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image for Town item typeHolyhead

Town

Holyhead

Holyhead

Details

Holyhead is the largest town on the island of Anglesey and is perhaps known best for being a busy ferry port. Attractions in Holyhead include the Holyhead Maritime Museum, the Ucheldre Centre, Penrhos Coastal Park, Breakwater Country Park and South Stack RSPB Centre and lighthouse. Holyhead's leisure centre has a swimming pool and sports centre.

Holyhead's arts centre, the Ucheldre Centre, is located in the chapel of an old convent belonging to the order of the Bon Sauveur. It holds regular arts exhibitions, performances, workshops and film screenings. The Holyhead Maritime Museum is housed in what is claimed to be Wales's oldest lifeboat house.

The town centre is built around St. Cybi's Church, which is built inside one of Europe's few three-walled Roman forts (the fourth wall being the sea, which used to come up to the fort). The Romans also built a watchtower on the top of Holyhead Mountain inside Mynydd y Twr, a prehistoric hillfort. Settlements in the area date from prehistoric times, with circular huts, burial chambers and standing stones featuring in the highest concentration in Britain. The current lighthouse is on South Stack on the other side of Holyhead Mountain and is open to the public. The area is also popular with birdwatchers.

There is archaeological evidence that people have been sailing between Holyhead and Ireland for 4,000 years. Holyhead's maritime importance was at its height in the 19th century with a 1.7 mile (3 km) long sea breakwater. Holyhead Breakwater is the longest in the UK and was built to create a safe harbour for vessels caught in stormy waters on their way to Liverpool and the industrial ports of Lancashire. Holyhead's sea heritage is remembered in a maritime museum.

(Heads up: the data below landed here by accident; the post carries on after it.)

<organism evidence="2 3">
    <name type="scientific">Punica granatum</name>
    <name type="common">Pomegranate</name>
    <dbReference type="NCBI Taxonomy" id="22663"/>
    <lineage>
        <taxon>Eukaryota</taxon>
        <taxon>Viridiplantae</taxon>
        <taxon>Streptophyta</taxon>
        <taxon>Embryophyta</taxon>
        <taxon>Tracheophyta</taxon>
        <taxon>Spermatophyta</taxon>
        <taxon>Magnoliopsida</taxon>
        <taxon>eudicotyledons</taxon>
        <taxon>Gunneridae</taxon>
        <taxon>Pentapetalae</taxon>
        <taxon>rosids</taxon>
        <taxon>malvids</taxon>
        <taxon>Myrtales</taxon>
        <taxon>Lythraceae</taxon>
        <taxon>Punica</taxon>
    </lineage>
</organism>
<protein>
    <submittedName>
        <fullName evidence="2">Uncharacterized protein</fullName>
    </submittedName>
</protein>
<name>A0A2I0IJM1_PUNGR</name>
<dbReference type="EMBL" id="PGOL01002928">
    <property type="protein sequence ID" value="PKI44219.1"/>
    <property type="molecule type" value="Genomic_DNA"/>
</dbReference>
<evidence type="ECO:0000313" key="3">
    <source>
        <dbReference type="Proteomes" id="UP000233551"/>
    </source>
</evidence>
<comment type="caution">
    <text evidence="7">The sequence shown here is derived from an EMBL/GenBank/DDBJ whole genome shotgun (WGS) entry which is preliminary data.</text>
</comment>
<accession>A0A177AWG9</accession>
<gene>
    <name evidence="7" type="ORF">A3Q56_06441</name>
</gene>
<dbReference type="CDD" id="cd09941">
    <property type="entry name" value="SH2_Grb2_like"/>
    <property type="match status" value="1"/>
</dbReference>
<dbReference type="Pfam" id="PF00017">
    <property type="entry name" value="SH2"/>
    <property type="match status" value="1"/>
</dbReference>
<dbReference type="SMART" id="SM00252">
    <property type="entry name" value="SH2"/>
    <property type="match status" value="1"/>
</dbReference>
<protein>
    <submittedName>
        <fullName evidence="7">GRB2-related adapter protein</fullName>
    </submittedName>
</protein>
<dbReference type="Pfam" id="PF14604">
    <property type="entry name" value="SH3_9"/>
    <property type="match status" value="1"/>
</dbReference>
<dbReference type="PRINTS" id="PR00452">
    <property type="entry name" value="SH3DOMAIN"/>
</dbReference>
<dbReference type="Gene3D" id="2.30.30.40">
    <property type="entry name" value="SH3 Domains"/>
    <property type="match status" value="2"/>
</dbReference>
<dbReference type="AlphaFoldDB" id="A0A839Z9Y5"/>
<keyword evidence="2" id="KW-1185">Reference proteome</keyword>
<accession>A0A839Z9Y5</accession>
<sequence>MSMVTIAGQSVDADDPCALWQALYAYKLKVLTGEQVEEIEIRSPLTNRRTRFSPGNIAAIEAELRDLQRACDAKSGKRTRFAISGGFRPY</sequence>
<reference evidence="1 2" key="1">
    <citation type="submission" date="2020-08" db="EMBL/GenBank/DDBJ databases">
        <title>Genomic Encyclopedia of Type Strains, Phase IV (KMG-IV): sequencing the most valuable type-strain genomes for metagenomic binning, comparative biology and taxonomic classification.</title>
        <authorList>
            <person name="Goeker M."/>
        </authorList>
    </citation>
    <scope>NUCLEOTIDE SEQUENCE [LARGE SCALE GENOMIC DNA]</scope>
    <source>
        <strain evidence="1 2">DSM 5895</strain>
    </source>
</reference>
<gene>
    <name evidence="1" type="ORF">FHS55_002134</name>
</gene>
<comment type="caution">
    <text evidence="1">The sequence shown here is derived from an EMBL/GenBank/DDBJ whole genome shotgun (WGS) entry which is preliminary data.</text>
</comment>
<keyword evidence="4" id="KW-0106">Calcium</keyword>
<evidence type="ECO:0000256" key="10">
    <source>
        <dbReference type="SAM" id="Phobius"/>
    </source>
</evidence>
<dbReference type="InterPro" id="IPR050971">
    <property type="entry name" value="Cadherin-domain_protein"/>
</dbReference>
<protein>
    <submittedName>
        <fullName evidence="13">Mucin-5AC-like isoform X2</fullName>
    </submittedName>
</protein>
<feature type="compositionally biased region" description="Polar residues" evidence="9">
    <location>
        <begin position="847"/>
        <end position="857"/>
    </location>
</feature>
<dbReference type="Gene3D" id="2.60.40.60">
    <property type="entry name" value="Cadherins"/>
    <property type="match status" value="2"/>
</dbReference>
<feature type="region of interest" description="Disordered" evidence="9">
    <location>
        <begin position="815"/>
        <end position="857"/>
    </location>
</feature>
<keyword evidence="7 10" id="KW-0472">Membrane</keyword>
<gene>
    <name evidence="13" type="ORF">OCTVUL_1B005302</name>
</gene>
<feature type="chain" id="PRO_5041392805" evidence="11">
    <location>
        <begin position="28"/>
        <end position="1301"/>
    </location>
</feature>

The post road built by Thomas Telford from London strengthened Holyhead's position as the port from which the Royal Mail was dispatched to and from Dublin on the Mail coach. The A5 terminates at Admiralty Arch (1822-24), which was designed by Thomas Harrison to commemorate a visit by King George IV in 1821 en route to Ireland and marks the zenith of Irish Mail coach operations.

In 2001, work was completed on the extension of the A55 North Wales Expressway from the Britannia Bridge to Holyhead, giving the town a dual carriageway connection to North Wales and the main British motorway network.

With the opening of the railway from London to Liverpool, Holyhead lost the London to Dublin Mail contract in 1839 to the Port of Liverpool. Only after the completion of the Chester and Holyhead Railway in 1850 and the building of Holyhead railway station did the Irish Mail return to Holyhead, operated from London Euston by the London and North Western Railway.

Also at this Venue

Contact

Caernarfon Tourist Information Centre

Address

Holyhead,
Isle of Anglesey,
LL65 1BG

Location

Directions

Plan route to Holyhead using Google mapsPlan route using Google maps

Map reference: SH 240830  Lat: 53.31487 Long: -4.64203

Holyhead is served by the A55 and A5 road networks.

Parking: free

Parking: with charge

Accessible by Public Transport: 0 miles from Holyhead station